“La Cendrillon” is the name of a hamlet in the Ornaisons village, near Narbonne, in the Occitan region.
The name was established over the course of time. It refers to an old inn that sat, at the dawn of time, on the side of a Roman road, known as l’Aquitania. This road linked Narbonne to Toulouse and crossed the river Orbieu, with its unpredictable current, right next to the Estate.
During the 5th century, Sidoine Apollinaire, the son in law of the Roman Emperor, Avitus, made several trips to the area surrounding “La Cendrillon“. In a letter, dated 479AD, he writes of the beauty, the layout of the thermal baths, the columns, the olive groves and particularly of the quality of the vineyards.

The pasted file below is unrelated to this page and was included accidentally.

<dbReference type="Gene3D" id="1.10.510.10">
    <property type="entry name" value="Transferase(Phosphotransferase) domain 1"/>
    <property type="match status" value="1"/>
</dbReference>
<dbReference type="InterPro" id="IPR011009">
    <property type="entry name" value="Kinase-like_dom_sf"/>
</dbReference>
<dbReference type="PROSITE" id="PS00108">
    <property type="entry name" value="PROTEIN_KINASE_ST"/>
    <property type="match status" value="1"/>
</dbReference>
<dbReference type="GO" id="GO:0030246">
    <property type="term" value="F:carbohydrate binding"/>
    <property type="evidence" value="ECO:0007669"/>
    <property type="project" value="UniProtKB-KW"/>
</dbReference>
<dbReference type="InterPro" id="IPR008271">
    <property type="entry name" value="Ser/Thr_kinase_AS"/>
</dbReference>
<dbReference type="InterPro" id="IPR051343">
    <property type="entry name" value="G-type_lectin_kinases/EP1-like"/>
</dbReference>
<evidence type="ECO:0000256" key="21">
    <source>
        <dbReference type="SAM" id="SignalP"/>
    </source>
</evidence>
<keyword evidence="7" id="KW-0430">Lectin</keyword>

Throughout the centuries, the château of Ornaisons and “La Cendrillon” witnessed the magnitude and the decadence of the Roman Empire; the magnificence of the King of the Wisigoths, Théodoric the Great; the Saracen raids of the 7th and 8th centuries; the epic stampedes of Count Carolingien, Guilhem of Gellone; and the fall and demise of Bernard Trencavel, the Viscount of Béziers, who was killed in the Cathar upheaval and crushed by the Albi crusades.
It was only during the 13th century that Ornaisons, its Château and the village became part of the Kingdom of France.
Like all old Roman cities, until the revolution, the municipality of Ornaisons was administered by two elected consuls. One of them, Jean-Pierre Ajac, was an ancestor of Robert Joyeux.